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Final Report Summary - MIGBTB (Molecular mechanisms of germ cell migration across the mammalian blood-testis barrier)

Project context and objectives

The study focuses in particular on the mechanism of germ cell migration during early postnatal testicular development and later spermatogenesis. Early postnatal migration comprises of gonocytes migrating to the basal part of seminiferous tubule to produce spermatogonia. Second migratory events take place throughout spermatogenesis where differentiating spermatocytes pass through the blood-testis-barrier (BTB).

The study focuses on the mechanism of germ cell migration at these two time points using conditional knock-out mouse models (cKO) for CAR (the coxsackie virus and adenovirus receptor) (CAR's official symbol is CXADR).

The overall objectives of this study are as follows:

- to investigate the role of CAR in germ cell migration across blood-testis-barrier (BTB) and early postnatal migration of gonocytes to basal membrane;
- the effects of cytotoxic agents on BTB integrity;
- exploring the possible interacting partner that helps CAR in this process.

Work performed

We knocked out CAR at two time points: the adult and early postnatal period. Characterisation of the morphological and functional aspect of testicular function was carried out. We found that the down-regulation of CAR does not affect the morphology of the testis in adults; the mice were fertile. BTB was intact and was fully functional as determined both by the use of a biotin-labelled tracer and a Lanthanum tracer. These tracers were retained in the interstitial space and were restricted on entering the seminiferous tubules due to the presence of functional BTB. The distribution of other junctional proteins like occludin, ZO-1, JAMA, claudin 3 remained normal as judged by immunofluorescence staining. The ultra-structural examination by transmission electron microscopy revealed that the junctions appeared normal. When CAR was knocked out in early postnatal mice, there was efficient floxing of the CAR gene and the CAR protein level was also decreased. We did not observe any morphological differences in the testis of six-day-old mice as compared to the control. The testis from these mice showed a normal appearance of differentiating spermatocytes at postnatal day 24. The search for an interacting partner for CAR showed that JAML protein was found to be highly expressed in the adult testis. Also JAML interacts with CAR in the testes based on immuno-precipitation experiments. The integrity of the BTB and the expression and localisation of BTB components were analysed as part of the collaborative project. The results showed that the effect of doxorubicin is age-dependent and the early pubertal mice showed mis-localisation of the junctional proteins. In conclusion these results indicate that CAR might not have a direct role in the migration of the germ cells at these two critical periods of testicular development. The other explanation could be that a small amount of remaining CAR protein is enough to help migrating germ cells. The model can be further improved by using a Sertoli-cell CAR knock-out in order to knock out CAR efficiently.

The first event of migration takes place immediately after birth, constituting movement of prospermatogonia from the lumen of the seminiferous tubules toward the peripheral region where the spermatogonial stem cells find their niche. The second migration comprises actively dividing mitotic spermatocytes across blood-testis-barrier (BTB) towards the lumen of seminiferous tubules during active spermatogenesis. The BTB is constituted largely by inter-Sertoli cell tight junctions. It divides the seminiferous tubule into basal and adluminal compartment. Migration through the BTB has been extensively studied and the maintenance of the barrier integrity during migration has been greatly emphasised. One of the widely accepted theories suggests a transit intermediate compartment between the adluminal help germ cell migration through the BTB based on morphological evidence. Several members of junctional protein families are implicated in the movement of germ cells; among these are claudins, occludin and CTX family members, like Coxsackie and Adenovirus Receptor (CAR) and Junction Adhesion Molecules (JAMs). CAR and JAM-C have been shown to be crucial for normal heart development and germ cell differentiation, respectively. Interestingly, JAML and CAR interaction is important in leukocyte migration across endothelial and/or epithelial barriers and we have also shown that JAML is expressed in the cultured Sertoli cells. In this context similar interactions might be important in germ cell migration. In testis CAR is expressed in high amounts during the early postnatal period (up to day 12) and then its expression becomes stage-dependent with the highest concentration at stage VII-IX where the germ cells are migrating through BTB. This expression pattern thus suggests a role in these two migration events.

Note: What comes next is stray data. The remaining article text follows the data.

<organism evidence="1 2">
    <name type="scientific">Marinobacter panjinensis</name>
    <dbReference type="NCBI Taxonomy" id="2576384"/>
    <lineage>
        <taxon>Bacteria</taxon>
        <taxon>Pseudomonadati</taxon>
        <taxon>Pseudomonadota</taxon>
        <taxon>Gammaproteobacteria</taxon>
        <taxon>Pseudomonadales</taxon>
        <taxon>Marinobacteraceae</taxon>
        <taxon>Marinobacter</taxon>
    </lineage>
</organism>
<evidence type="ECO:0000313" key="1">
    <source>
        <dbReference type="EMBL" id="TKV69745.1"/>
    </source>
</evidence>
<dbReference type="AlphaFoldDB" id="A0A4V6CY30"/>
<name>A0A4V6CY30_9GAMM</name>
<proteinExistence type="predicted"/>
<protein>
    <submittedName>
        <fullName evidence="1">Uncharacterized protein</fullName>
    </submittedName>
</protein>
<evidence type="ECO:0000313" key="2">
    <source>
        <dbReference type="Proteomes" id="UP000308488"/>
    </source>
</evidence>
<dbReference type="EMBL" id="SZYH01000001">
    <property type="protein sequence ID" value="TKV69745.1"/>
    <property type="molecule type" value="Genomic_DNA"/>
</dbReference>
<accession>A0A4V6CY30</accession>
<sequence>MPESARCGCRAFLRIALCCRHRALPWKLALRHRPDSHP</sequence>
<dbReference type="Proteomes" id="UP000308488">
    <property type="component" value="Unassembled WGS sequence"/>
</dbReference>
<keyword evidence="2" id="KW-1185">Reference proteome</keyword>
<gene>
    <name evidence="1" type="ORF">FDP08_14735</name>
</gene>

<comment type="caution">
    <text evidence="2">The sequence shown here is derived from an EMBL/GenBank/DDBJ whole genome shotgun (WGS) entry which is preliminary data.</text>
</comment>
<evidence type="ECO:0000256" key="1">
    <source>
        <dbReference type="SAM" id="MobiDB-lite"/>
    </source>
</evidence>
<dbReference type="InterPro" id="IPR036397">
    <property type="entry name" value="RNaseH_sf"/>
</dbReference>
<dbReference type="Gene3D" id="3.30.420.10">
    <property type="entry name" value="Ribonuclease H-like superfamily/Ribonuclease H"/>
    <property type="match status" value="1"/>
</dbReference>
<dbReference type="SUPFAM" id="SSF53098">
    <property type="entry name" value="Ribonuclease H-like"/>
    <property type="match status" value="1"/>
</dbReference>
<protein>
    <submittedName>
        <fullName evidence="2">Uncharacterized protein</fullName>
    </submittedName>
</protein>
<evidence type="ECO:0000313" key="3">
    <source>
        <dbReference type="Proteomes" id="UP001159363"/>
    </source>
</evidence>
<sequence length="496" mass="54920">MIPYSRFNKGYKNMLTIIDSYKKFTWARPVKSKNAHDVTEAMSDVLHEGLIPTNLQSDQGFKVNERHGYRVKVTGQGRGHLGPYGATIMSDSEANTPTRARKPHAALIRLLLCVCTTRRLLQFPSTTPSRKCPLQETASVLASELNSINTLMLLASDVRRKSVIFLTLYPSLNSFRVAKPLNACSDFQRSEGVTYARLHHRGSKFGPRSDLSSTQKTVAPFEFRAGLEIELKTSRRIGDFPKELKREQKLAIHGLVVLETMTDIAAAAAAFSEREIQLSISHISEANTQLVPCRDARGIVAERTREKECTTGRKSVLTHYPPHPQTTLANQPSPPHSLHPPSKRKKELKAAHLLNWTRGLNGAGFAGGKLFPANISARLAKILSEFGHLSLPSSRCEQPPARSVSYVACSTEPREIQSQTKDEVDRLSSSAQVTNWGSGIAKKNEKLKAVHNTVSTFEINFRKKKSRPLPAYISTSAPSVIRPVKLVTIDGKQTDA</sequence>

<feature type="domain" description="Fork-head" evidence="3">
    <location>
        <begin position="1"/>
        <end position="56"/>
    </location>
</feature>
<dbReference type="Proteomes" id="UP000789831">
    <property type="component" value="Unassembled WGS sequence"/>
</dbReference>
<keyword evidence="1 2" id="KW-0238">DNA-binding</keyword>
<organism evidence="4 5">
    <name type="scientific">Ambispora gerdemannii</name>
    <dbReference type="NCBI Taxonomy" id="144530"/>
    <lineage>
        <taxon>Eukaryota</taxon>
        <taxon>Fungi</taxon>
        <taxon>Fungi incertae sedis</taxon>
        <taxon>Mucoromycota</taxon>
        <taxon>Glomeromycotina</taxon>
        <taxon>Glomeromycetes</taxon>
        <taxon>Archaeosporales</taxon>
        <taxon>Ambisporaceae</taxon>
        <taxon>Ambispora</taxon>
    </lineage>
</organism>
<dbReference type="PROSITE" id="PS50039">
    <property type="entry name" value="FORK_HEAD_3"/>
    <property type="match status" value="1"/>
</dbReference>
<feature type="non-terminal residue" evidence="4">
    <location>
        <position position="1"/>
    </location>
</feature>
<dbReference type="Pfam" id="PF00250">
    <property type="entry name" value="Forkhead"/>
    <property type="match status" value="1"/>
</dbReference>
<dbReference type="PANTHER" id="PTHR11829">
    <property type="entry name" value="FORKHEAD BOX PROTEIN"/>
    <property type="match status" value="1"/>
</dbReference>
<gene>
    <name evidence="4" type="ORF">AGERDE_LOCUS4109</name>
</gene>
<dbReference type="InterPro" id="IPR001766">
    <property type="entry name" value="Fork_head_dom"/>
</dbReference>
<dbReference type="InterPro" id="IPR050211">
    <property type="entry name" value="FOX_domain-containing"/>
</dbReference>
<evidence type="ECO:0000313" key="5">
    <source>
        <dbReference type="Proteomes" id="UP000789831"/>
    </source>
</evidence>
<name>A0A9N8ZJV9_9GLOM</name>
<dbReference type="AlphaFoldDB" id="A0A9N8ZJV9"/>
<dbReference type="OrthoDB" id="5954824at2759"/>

The overall objective of this study was to explore the participation of the CTX family of proteins, in particular CAR, in facilitating the migration process at two major time points of testicular development: early postnatal migration of prospermatogonia to the peripheral region of seminiferous tubules and later, the migration of spermatocytes towards the lumen of seminiferous tubules across the blood-testis-barrier (BTB). We also explored the interacting partner and downstream signalling pathways of CAR contributing to its functions in testis. As a collaborative endeavour we have also studied BTB junctional components like Pg1 and its correlation with the protection of testis against toxic effects of cytotoxic agents. In this context, the effects of cytotoxic agents on formation and integrity of BTB is explored.

The work is divided into three packages. A brief summary of all the packages and main results achieved in each work package (WP) is described below.

1. WP 1: CAR and germ cell migration

The objectives of WP 1 were to assess the role of CAR in the two germ cell migratory events occurring during postnatal testicular development. The first is the early postnatal migration event of gonocytes from the centre of the lumen towards the peripheral region where gonocytes or prospermatogonia are differentiated to spermatogonia and germ stem cells find their niche. The second migration event is initiated during adulthood where the differentiating spermatocytes move from the basal to the adluminal compartment of the seminiferous tubules to become differentiated sperms. This process involves trans-epithelial migration through BTB and ensures continual spermatogenesis. The initial characterisation of the second phase of migration in the adult animal was done in year 1 and completed in the second year. This part largely focused on characterising early postnatal gonocyte migration and the embryonic testicular development after E13.5. Three major findings are reported in this WP: